What is Respiratory Care Week?
Respiratory Care Week gives us a little more breathing room annually on October 25-31. Hard-working doctors, nurses and respiratory therapists, primarily in the U.S. and Canada, care for patients with breathing difficulties due to chronic conditions like asthma. Respiratory Care Week highlights the information we need to keep us breathing well so we can enjoy a great quality of life.
Respiratory Care Week Related Holidays
Healthy Lung Month
Healthy Lung Month is the entire month of October so, take a deep breath and enjoy! Many organizations have joined forces to educate the public about the importance of protecting our lungs against general neglect, bronchitis, mold, air pollution and smoking. Bottom line: if we take care of our lungs, our lungs will take care of us.
Rett Syndrome Awareness Month
Rett Syndrome Awareness Month in October alerts us to a troubling neurological disorder caused by a mutated gene that affects baby girls as young as 18 months old. One day your child is healthy and happy but the next day she’s having trouble speaking, moving, breathing and even having uncontrollable temper tantrums. This month, discover the symptoms of Rett Syndrome.
National Healthy Skin Month
Love the skin you’re in during November and National Healthy Skin Month. This month makes you aware of what it takes to keep your skin healthy as well as understanding how to treat and prevent common skin problems. National Healthy Skin Month stresses how to correctly use sunscreen and offers helpful tips on ways to prevent deadly skin cancer.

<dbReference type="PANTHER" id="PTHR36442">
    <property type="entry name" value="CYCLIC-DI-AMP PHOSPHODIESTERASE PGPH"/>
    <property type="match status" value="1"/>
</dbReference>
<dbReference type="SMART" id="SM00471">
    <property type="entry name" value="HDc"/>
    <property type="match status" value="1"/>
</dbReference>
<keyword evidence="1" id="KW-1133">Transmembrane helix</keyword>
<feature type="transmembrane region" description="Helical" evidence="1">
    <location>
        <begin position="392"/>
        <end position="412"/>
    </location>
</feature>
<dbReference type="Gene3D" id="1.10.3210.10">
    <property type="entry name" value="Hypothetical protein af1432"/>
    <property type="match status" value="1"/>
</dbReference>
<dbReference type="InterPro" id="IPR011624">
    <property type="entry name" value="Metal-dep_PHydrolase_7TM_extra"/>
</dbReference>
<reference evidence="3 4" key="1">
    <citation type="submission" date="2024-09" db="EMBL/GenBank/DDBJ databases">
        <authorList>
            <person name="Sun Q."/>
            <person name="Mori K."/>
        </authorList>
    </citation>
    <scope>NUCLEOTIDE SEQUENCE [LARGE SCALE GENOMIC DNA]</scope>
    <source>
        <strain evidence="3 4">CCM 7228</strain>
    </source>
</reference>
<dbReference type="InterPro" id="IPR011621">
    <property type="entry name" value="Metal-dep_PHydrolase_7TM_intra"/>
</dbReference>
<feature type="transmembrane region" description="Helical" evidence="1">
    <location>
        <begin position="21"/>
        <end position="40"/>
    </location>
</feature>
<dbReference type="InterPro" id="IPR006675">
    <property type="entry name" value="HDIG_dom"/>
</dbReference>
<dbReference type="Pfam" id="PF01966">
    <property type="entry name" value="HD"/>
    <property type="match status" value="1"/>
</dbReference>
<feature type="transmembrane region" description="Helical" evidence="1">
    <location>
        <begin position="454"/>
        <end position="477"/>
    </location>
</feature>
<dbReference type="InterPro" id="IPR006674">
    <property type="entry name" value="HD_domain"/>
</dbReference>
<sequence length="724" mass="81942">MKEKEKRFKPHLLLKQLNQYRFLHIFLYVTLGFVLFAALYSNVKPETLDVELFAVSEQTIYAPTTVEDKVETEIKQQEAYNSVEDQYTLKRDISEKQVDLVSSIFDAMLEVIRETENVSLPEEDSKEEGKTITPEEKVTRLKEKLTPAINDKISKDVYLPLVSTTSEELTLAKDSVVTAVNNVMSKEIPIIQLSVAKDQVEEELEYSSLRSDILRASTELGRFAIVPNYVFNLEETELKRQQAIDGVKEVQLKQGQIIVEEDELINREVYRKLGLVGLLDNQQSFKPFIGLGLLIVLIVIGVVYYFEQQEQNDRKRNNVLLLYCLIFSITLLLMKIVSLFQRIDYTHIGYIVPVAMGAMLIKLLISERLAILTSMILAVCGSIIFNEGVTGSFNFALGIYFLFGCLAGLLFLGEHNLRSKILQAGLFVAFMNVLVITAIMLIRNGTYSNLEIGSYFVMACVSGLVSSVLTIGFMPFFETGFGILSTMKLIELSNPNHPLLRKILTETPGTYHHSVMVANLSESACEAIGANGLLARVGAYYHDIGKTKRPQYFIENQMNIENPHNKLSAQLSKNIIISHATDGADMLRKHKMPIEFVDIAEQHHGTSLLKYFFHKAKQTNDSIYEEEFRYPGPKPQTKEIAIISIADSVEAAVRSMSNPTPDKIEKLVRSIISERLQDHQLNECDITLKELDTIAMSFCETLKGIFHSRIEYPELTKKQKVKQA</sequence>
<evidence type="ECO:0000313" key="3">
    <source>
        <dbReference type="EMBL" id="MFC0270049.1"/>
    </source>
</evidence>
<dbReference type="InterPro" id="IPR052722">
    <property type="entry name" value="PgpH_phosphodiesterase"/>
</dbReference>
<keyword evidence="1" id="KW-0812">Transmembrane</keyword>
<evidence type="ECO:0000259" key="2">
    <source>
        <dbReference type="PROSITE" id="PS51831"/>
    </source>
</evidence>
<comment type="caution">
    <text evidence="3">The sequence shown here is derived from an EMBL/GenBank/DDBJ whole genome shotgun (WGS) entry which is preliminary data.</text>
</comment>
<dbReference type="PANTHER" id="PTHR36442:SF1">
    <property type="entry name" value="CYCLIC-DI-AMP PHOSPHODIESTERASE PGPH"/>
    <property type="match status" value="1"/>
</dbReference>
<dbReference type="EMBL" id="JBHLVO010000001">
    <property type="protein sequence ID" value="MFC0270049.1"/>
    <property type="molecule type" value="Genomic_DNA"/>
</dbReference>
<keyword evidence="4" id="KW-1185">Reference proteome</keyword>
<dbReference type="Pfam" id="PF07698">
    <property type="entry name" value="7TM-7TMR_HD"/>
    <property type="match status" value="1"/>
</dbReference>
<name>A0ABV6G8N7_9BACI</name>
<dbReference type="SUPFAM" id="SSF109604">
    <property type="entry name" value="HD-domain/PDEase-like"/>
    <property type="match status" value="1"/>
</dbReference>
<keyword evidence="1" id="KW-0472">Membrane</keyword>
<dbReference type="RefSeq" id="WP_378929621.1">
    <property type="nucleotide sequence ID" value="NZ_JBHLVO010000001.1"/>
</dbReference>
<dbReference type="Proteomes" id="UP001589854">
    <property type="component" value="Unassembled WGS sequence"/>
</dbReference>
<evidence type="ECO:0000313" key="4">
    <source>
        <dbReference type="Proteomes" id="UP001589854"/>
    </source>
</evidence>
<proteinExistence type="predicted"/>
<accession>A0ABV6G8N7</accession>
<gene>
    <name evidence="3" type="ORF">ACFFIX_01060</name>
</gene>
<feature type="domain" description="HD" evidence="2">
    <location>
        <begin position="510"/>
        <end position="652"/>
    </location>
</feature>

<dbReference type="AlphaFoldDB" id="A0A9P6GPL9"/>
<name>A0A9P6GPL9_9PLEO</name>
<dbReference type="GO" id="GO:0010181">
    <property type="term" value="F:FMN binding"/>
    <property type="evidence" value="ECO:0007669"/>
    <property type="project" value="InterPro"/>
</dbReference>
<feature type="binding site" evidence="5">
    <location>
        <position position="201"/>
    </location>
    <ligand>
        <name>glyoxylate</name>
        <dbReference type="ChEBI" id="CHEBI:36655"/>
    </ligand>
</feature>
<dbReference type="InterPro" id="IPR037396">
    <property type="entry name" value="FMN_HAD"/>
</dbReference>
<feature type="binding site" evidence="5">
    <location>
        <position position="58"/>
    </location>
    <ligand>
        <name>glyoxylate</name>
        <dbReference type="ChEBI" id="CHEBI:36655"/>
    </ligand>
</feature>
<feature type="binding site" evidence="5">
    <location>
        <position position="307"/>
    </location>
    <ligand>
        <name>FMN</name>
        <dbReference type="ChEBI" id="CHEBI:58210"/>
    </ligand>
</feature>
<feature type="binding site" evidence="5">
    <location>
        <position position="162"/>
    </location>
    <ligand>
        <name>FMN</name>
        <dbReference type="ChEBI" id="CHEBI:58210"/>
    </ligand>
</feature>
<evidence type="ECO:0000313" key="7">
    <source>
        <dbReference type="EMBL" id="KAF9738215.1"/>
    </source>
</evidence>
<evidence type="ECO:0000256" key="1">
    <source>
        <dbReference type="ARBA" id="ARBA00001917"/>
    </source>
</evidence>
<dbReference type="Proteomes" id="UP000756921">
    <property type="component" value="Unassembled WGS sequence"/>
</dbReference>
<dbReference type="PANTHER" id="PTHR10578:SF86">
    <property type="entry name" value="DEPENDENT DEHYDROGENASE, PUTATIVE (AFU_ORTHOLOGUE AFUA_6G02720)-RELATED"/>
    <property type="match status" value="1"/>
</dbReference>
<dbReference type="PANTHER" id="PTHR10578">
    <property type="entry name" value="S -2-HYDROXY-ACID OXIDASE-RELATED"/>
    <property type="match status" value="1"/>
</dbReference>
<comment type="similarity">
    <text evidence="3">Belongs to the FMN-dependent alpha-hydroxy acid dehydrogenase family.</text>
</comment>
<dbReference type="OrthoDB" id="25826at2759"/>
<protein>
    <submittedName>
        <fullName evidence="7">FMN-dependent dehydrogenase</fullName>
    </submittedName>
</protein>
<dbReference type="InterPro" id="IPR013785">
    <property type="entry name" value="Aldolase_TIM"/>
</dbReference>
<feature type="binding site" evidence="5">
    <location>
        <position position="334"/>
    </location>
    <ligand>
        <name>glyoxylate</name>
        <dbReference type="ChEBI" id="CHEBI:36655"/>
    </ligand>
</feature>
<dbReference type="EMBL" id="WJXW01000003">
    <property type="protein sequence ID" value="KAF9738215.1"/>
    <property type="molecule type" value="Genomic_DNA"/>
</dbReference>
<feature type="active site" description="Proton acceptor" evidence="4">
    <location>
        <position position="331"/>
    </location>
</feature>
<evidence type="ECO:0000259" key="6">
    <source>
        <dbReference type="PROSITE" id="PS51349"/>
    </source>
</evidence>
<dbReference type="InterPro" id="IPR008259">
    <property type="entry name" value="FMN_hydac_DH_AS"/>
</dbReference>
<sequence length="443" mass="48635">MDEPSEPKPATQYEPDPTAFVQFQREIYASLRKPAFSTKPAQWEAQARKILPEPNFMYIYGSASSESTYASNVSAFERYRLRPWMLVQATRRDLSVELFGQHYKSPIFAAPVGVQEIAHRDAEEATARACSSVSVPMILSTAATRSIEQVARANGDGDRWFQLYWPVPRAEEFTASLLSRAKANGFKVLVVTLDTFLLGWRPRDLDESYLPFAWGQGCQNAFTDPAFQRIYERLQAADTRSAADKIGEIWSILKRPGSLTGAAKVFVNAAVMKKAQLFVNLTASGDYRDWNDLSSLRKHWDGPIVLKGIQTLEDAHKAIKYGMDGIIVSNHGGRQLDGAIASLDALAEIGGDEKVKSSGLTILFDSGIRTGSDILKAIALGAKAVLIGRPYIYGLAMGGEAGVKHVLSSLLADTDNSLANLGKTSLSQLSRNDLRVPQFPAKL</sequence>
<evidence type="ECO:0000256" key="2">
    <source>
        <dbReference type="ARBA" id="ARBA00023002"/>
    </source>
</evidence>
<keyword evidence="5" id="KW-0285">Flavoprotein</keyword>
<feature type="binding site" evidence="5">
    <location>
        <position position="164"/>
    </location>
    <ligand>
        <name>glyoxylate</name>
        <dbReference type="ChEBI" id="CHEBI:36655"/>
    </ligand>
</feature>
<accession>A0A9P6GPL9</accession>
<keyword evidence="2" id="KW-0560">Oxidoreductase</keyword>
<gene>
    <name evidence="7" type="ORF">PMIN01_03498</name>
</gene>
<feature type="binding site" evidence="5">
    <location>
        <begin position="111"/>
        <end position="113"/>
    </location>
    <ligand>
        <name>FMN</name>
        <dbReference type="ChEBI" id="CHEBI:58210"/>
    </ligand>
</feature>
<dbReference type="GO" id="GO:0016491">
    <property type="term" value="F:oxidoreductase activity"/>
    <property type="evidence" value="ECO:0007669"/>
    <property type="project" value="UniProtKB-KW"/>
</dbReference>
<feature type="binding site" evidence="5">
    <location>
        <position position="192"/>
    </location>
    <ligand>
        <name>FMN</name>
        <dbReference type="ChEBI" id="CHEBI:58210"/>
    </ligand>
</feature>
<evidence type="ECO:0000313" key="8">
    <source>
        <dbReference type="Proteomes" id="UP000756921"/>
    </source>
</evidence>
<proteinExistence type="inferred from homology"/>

>> Full List of Holidays in October
History of Respiratory Care Week
It took almost 40 years for Respiratory Care Week to become a vehicle to raise awareness about respiratory illnesses and why we need trained respiratory therapists in the healthcare industry. In 1943, Dr. Edwin Levine established a no-frills inhalation program at Michael Reese Hospital in Chicago. This program provided on-the-job-training for respiratory therapists to assist post-surgical patients with their respiratory needs. By 1973, the organizations involved in this work became today’s American Association for Respiratory Care (AARC).
Driven by the AARC, President Ronald Reagan issued a proclamation declaring the last full week in October as National Respiratory Therapy Week. The proclamation on September 15, 1983 spells out why this week is so important. “Chronic lung diseases constitute an important health problem in the United States. They afflict nearly 18 million Americans and cause nearly 70,000 deaths each year, many of which are the direct result of cigarette smoking.”
Although cigarette smoking today isn’t nearly as huge a problem as it was 36 years ago, the current rash of vaping or e-cigarette illnesses has replaced cigarettes as a new culprit affecting younger smokers. (In fact, as of September, 2019; the Centers for Disease Control (CDC) are reporting just under 1000 people are suffering from respiratory distress due to this new fad.)
Respiratory Care Week not only shines a spotlight on efforts to reduce disabling lung conditions like asthma and COPD (Chronic Obstructive Pulmonary Disease) but the week is devoted to panel discussions and special events to help raise public awareness about what they can do to reduce devastating lung conditions. Additionally, this week is designed to boost interest on the part of people who might want to become respiratory therapists or other health professionals working in the area of respiratory care.